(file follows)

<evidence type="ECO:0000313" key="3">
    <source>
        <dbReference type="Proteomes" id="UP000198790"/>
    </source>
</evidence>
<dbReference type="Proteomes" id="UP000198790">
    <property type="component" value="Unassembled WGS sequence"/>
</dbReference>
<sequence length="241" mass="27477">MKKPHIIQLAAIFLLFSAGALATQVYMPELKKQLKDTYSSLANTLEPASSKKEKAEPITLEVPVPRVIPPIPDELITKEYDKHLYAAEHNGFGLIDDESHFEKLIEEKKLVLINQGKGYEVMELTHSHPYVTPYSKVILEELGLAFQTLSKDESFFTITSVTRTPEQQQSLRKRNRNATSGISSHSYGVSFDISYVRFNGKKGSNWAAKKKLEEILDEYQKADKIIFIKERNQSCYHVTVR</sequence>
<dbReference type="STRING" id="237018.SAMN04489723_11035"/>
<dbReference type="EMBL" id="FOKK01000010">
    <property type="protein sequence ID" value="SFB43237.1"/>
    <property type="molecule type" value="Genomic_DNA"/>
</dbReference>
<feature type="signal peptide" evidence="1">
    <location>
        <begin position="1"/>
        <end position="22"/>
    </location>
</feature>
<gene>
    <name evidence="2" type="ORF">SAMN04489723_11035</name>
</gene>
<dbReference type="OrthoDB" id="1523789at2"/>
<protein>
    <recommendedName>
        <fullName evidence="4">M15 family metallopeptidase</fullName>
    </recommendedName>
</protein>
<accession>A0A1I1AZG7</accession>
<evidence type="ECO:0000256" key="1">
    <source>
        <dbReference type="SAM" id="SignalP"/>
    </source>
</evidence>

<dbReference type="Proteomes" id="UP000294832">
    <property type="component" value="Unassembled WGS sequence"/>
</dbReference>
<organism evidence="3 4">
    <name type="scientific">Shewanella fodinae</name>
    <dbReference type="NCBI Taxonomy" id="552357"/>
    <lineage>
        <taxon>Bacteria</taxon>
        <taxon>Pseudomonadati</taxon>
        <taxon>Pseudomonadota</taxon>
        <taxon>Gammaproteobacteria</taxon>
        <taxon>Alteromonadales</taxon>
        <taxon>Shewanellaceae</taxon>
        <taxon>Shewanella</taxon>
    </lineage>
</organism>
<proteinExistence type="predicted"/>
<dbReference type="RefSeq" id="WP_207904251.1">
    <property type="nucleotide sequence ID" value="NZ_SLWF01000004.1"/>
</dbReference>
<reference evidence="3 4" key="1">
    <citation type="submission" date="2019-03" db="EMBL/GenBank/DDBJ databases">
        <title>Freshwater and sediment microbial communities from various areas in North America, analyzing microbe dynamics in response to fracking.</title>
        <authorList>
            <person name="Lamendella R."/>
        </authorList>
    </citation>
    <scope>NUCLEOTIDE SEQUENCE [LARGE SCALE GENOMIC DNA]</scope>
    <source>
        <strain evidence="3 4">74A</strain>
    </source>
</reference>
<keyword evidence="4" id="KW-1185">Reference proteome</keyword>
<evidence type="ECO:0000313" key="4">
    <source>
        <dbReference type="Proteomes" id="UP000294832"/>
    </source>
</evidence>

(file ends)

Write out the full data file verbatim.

<evidence type="ECO:0000313" key="3">
    <source>
        <dbReference type="Proteomes" id="UP000198790"/>
    </source>
</evidence>
<dbReference type="Proteomes" id="UP000198790">
    <property type="component" value="Unassembled WGS sequence"/>
</dbReference>
<sequence length="241" mass="27477">MKKPHIIQLAAIFLLFSAGALATQVYMPELKKQLKDTYSSLANTLEPASSKKEKAEPITLEVPVPRVIPPIPDELITKEYDKHLYAAEHNGFGLIDDESHFEKLIEEKKLVLINQGKGYEVMELTHSHPYVTPYSKVILEELGLAFQTLSKDESFFTITSVTRTPEQQQSLRKRNRNATSGISSHSYGVSFDISYVRFNGKKGSNWAAKKKLEEILDEYQKADKIIFIKERNQSCYHVTVR</sequence>
<dbReference type="STRING" id="237018.SAMN04489723_11035"/>
<dbReference type="EMBL" id="FOKK01000010">
    <property type="protein sequence ID" value="SFB43237.1"/>
    <property type="molecule type" value="Genomic_DNA"/>
</dbReference>
<feature type="signal peptide" evidence="1">
    <location>
        <begin position="1"/>
        <end position="22"/>
    </location>
</feature>
<gene>
    <name evidence="2" type="ORF">SAMN04489723_11035</name>
</gene>
<dbReference type="OrthoDB" id="1523789at2"/>
<protein>
    <recommendedName>
        <fullName evidence="4">M15 family metallopeptidase</fullName>
    </recommendedName>
</protein>
<accession>A0A1I1AZG7</accession>
<evidence type="ECO:0000256" key="1">
    <source>
        <dbReference type="SAM" id="SignalP"/>
    </source>
</evidence>

<dbReference type="Proteomes" id="UP000294832">
    <property type="component" value="Unassembled WGS sequence"/>
</dbReference>
<organism evidence="3 4">
    <name type="scientific">Shewanella fodinae</name>
    <dbReference type="NCBI Taxonomy" id="552357"/>
    <lineage>
        <taxon>Bacteria</taxon>
        <taxon>Pseudomonadati</taxon>
        <taxon>Pseudomonadota</taxon>
        <taxon>Gammaproteobacteria</taxon>
        <taxon>Alteromonadales</taxon>
        <taxon>Shewanellaceae</taxon>
        <taxon>Shewanella</taxon>
    </lineage>
</organism>
<proteinExistence type="predicted"/>
<dbReference type="RefSeq" id="WP_207904251.1">
    <property type="nucleotide sequence ID" value="NZ_SLWF01000004.1"/>
</dbReference>
<reference evidence="3 4" key="1">
    <citation type="submission" date="2019-03" db="EMBL/GenBank/DDBJ databases">
        <title>Freshwater and sediment microbial communities from various areas in North America, analyzing microbe dynamics in response to fracking.</title>
        <authorList>
            <person name="Lamendella R."/>
        </authorList>
    </citation>
    <scope>NUCLEOTIDE SEQUENCE [LARGE SCALE GENOMIC DNA]</scope>
    <source>
        <strain evidence="3 4">74A</strain>
    </source>
</reference>
<keyword evidence="4" id="KW-1185">Reference proteome</keyword>
<evidence type="ECO:0000313" key="4">
    <source>
        <dbReference type="Proteomes" id="UP000294832"/>
    </source>
</evidence>